Got that size 42-long green jacket pressed and ready for Tiger
Woods to slip into? Better have some big red numbers ready at the
leader boards in case he goes really low. Never seen a game so
sharp. Just make sure he gets to the Butler Cabin as soon as he
signs his scorecard on Sunday.
Yes, the stage is set for Woods to win for the second time at
Augusta, but before you empty your wallet on a wager--assuming you
can find someone to bet against Tiger--here is a short history
lesson on the potholes that can occur on the road to a Masters
victory, and there's no better person to base this primer on than
Jack Nicklaus, who has more green jackets than Brooks Brothers.
Law of Averages. Nicklaus won six times between 1963 and 1986,
which averages out to once every four years. That means that
three times out of four, Jack didn't win. Tiger may be the heavy
favorite against, say, Davis Love III or Phil Mickelson, but if
someone offers Woods against the field, take the field.
The Ray Floyd Factor. Sometimes another player, in this case a
Hall of Famer, happens to have a career week. In '76 Nicklaus
was, as usual, the prohibitive favorite in the Masters, having
won his fifth green jacket the year before and his second
Players Championship a month earlier. He opened with a 67 at
Augusta and followed with a 69, putting him at eight under par
after 36 holes. Eight under is often good enough to win a
Masters, but that year it put Nicklaus in second place, five
strokes behind Floyd, who went on to win in a then-record-tying
(Jack's record) 17 under par.
So to win this year (or any year), Woods must not only play well,
but also hope he doesn't run into a player who holes every putt
all week, like Hal Sutton did at the recent Players Championship.
In short, Woods needs to be lucky. Nicklaus finished second four
times and, curiously, his stroke average on those occasions was
fractionally better than it was for the six times he won. His
problem was that three of the times he finished second, he was up
against Arnold Palmer or Tom Watson (twice), players who won 15
majors between them.
Up Pops the Devil. Golf, as Woods knows, is not an exact science.
In '67 Nicklaus went to Augusta having the year before become the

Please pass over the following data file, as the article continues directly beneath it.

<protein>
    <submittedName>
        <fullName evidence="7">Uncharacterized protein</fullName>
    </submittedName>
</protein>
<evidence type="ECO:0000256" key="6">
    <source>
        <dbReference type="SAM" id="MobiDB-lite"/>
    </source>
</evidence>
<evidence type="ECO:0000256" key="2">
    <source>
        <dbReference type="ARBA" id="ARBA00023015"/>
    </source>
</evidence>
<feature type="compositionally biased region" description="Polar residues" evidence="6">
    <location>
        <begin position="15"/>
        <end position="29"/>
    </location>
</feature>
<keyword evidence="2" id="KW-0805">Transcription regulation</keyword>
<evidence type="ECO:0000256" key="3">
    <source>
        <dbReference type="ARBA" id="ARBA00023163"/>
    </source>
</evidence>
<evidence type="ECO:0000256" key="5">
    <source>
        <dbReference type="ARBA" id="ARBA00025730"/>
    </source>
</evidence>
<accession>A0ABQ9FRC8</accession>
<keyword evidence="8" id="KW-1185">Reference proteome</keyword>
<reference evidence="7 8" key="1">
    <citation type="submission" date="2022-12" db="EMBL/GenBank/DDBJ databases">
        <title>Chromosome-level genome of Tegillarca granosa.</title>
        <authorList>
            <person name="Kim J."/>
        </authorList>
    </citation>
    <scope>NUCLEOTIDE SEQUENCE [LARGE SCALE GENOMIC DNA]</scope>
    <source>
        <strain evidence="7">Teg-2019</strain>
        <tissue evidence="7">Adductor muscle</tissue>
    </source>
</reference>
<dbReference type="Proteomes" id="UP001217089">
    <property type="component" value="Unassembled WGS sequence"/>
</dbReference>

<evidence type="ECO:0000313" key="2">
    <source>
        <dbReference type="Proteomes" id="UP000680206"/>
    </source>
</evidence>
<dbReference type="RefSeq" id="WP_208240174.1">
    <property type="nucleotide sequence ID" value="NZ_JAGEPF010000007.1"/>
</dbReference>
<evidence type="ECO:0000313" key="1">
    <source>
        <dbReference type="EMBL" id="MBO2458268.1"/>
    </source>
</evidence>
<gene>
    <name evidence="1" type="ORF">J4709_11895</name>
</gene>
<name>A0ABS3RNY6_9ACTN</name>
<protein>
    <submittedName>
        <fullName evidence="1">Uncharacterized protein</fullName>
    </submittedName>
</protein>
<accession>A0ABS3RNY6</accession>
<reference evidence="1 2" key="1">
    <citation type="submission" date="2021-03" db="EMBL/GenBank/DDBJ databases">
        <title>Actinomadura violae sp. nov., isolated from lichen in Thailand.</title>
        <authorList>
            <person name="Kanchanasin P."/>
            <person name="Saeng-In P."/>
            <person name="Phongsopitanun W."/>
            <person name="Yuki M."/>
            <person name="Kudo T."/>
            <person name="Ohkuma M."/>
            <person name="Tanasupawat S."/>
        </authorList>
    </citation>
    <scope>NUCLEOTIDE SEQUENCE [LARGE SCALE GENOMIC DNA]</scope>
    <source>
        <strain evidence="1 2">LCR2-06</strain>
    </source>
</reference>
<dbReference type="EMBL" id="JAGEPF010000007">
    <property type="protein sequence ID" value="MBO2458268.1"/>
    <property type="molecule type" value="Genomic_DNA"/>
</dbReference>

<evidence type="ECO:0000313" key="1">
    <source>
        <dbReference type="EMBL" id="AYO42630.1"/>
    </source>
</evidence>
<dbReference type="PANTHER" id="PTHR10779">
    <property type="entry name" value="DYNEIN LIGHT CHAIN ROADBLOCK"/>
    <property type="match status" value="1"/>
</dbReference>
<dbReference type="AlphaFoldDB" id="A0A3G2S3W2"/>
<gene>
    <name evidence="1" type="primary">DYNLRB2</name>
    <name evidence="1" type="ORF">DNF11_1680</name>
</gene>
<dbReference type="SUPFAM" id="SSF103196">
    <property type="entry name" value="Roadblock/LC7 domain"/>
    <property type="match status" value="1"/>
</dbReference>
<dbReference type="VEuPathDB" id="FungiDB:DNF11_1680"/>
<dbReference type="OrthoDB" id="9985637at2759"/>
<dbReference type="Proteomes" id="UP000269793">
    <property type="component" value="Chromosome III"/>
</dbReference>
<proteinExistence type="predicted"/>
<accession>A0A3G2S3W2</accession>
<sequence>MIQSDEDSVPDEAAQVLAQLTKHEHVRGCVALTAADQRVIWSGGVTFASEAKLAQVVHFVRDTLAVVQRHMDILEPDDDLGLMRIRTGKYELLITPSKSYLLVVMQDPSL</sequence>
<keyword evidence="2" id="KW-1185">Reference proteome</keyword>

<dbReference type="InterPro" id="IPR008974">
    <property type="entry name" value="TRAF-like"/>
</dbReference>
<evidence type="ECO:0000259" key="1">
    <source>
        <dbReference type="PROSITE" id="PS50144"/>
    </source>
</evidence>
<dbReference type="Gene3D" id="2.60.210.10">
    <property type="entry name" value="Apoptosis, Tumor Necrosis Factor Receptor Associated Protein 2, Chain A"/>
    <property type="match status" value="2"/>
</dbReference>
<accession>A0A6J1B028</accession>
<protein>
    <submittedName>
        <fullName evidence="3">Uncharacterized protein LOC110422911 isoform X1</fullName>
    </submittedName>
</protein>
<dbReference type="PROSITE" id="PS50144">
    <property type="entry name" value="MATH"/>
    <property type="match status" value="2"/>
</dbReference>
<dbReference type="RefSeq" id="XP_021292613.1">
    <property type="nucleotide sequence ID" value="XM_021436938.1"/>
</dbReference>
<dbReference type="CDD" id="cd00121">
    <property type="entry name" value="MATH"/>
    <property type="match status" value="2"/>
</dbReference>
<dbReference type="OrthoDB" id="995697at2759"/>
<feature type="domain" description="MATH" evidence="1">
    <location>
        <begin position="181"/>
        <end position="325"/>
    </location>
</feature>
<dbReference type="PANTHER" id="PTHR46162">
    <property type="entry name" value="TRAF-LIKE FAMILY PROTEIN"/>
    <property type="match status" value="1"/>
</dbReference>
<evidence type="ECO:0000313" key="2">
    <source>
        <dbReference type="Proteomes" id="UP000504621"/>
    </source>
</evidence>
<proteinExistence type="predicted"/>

first player to win two consecutive Masters. He would win five
tournaments that year, including the U.S. Open. He was such a
favorite to win a green jacket that this magazine ran him on its
preview cover, just as it did Tiger a week ago. What happened?
Nicklaus had a lackluster 72 in the opening round, then sprayed
balls all over Georgia in the second, shooting 79 and missing the
The same sort of lightning bolt struck him six years later. In
1972 he won the Masters and the U.S. Open and was second at the
British Open. He began the '73 Masters with a 69, then birdied
the 1st hole the next day. The sun was out, there was no wind,
and the course was damp from an overnight rain. A score in the
low 60s seemed possible, maybe even probable. But hard as it was
to believe at the time, that 1st hole was Nicklaus's only birdie
of the day. He shot 77, and even though he finished with a
flourish, he wound up tied for third. Ah, that could never
happen to Tiger, you say. Probably not, but....
The Duval Disappearance. Surely you remember David Duval? Won
last year's Mercedes Championships and shot 59 to win the Hope.
When he added the Players Championship and the BellSouth Classic,
he became the second four-time winner going into the Masters. He
was No. 2 behind Woods in the World Ranking for a good part of
that time, but everyone, players included, said that the ranking
was skewed, that Duval was clearly the best player in the world.
That was just a year ago.
Now Duval, winless since then, seems to be on a golfing leave of
absence, and everyone is saying Woods is the best player in the
world. Well, he is, no doubt about it, and perhaps he is on his
way to becoming the best player ever. However, if by some chance
he misses the cut at Augusta, you now know it's nothing that
hasn't happened before.
COLOR PHOTO ILLUSTRATION: JAMES DRAKE Nicklaus would've won four straight green jackets had he not been stopped by a red-hot Palmer in '64.